Back in 2007, when we were organizing our wedding, I suggested to my husband, in all seriousness, that we walk down the aisle to El Ten Eleven’s “Sorry About Your Irony.” He vetoed my proposal. The traditional Episcopal church where we got married probably wouldn’t have gone for it either; I doubt its old speakers had ever heard the likes of post-rock. The song title, too, was perhaps a little foreboding; regret and irony aren’t conditions (if that’s the right word) one typically wants to associate with a wedding. I had also wanted our first dance — a tradition I had no desire to honor, but was forced to uphold — to be to Red House Painters’ “Song for a Blue Guitar,” which is an absolutely beautiful song. If only the first line out of Mark Kozelek’s mouth weren’t “When everything we felt failed….” (What can I say: I have a knack for choosing mood music.) We opted instead for Fauré at the church and Band of Horses for the dance.
But El Ten Eleven remains for me a wonderful maker of soundtracks for sunny-day urban perambulations — for noticing cracks in sidewalks, reflections in shopfront windows, recognizable shapes in the clouds overhead. Perhaps it’s the sometimes math-rocky feel of the music that inspires careful attention to rhythm and texture, that evokes geometric precision.The band’s name is derived from the Lockheed Martin L-1011 TriStar; perhaps appropriately, this is music for cheery engineers of everyday life.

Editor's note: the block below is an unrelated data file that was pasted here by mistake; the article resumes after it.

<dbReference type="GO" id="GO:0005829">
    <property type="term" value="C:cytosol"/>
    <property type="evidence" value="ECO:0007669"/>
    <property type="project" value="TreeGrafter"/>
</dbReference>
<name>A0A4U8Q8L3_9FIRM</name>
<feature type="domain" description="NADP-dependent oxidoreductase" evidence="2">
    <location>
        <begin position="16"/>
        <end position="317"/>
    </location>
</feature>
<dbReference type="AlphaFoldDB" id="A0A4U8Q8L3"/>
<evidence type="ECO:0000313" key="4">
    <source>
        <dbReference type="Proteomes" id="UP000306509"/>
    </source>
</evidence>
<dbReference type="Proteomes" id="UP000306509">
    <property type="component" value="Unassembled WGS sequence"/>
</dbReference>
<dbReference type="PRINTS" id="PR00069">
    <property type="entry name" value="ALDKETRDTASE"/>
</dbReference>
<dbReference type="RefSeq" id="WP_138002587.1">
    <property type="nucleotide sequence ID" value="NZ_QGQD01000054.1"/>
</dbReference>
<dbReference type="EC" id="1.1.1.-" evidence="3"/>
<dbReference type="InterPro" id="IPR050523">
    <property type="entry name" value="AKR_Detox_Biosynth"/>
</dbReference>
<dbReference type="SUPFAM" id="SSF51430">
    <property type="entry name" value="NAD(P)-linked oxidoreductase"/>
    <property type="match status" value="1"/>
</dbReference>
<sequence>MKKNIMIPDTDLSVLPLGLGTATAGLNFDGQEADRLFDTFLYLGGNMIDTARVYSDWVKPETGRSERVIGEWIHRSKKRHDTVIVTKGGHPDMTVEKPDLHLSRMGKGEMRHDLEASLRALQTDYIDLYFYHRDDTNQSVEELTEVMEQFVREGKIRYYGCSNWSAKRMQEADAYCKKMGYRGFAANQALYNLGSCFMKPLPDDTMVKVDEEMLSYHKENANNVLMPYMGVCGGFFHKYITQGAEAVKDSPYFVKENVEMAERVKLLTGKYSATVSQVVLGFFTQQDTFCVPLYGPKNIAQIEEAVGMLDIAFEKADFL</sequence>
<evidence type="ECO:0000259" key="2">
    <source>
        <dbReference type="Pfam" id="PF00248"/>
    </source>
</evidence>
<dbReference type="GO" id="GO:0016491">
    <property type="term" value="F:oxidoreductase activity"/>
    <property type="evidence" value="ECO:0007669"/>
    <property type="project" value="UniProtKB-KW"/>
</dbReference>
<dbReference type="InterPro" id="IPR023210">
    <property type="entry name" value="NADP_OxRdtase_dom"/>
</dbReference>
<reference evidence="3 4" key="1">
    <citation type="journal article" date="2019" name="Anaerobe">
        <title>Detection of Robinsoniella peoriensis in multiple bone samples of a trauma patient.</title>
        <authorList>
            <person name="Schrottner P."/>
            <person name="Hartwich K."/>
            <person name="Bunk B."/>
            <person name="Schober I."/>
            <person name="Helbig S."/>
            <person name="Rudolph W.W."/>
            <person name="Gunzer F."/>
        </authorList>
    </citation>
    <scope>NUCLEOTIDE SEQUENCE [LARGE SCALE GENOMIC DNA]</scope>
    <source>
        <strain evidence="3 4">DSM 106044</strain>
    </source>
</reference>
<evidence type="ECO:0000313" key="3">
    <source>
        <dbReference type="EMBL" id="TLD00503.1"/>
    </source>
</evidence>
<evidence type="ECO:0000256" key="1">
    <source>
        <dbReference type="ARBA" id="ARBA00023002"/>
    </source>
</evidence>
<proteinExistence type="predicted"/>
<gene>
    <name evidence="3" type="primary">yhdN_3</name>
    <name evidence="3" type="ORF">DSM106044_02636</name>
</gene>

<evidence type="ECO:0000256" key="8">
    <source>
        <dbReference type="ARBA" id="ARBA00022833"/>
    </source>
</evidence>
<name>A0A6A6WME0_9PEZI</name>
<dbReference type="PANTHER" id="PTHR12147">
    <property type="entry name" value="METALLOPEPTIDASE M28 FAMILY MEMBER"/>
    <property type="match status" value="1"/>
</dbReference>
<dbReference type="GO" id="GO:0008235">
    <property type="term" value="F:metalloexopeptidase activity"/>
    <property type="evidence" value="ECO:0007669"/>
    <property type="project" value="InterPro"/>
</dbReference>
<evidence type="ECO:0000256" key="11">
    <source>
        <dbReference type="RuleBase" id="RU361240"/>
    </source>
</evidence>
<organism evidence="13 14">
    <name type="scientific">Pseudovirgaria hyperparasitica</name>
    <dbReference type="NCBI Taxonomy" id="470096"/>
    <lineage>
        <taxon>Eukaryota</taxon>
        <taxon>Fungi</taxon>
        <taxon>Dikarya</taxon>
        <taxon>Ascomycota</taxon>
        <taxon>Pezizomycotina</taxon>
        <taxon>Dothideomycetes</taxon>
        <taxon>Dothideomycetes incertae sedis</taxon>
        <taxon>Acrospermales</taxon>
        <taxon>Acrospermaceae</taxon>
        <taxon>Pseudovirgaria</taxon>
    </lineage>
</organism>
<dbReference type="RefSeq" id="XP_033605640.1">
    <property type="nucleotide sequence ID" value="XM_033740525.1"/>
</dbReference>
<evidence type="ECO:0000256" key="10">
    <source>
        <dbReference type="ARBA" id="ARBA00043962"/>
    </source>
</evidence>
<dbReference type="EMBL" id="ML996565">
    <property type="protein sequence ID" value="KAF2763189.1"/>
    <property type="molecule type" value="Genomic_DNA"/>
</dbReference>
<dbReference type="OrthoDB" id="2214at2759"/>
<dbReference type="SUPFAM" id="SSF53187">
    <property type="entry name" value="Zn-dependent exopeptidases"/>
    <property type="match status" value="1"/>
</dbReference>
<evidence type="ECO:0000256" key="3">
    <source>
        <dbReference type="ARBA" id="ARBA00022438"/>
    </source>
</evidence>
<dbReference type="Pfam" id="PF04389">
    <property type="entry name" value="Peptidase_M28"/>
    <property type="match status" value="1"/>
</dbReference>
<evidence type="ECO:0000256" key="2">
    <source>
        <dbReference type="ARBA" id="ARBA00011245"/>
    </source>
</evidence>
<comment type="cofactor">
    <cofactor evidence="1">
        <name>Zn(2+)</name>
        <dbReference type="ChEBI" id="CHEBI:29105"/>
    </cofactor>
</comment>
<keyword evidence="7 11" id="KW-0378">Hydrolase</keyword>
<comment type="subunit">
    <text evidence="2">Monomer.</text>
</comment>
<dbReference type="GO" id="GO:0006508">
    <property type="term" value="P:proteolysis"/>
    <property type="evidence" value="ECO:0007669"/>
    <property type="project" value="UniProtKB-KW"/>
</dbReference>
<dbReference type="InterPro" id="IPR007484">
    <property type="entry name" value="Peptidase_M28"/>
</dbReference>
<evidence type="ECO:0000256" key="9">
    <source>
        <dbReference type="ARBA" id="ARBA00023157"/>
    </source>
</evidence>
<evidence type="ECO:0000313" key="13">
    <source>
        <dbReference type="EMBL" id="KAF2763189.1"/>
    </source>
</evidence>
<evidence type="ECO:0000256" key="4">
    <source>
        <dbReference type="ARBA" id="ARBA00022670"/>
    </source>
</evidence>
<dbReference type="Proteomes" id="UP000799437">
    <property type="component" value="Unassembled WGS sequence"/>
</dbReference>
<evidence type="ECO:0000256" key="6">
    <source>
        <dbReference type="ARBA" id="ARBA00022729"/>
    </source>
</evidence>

It also makes for a great soundtrack for movies about design. I saw Gary Hustwit’s Helvetica at the Logo Cities symposium in Montréal in Spring 2007. I found myself at dinner with Gary and a few others after the screening, and I think my first question for him, after gushing over the film, was: “Who did your soundtrack?!” El Ten Eleven seemed the perfect choice: their music, full of loops and effects pedals, feels more designed than composed. There’s also a certain levity to their sound that’s consistent with the tone of Gary’s editing. (The Album Leaf and Battles and a few other bands in the same vein also contributed to the film.)
Dave and I saw Gary’s most recent film, Urbanized, last night as part of Urban Design Week. Here the soundtrack felt not only fitting, but almost natural — as if it was an indexical manifestation of the urban rhythms on the screen. The music seemed, to borrow one of the band’s song titles, like an urban “Central Nervous Piston” (see video below) — a simultaneously organic and mechanical index of, and power-source for, urban circulation. In Urbanized, the soundtrack that has undergirded so many of my walks across the Manhattan Bridge, up the Bowery, across 14th Street, is now exported to the streets of so many other cities across the globe, proving that post-electro-math rock is indeed, as we’ve always suspected, the universal spatio-rhythmic language. ….If only!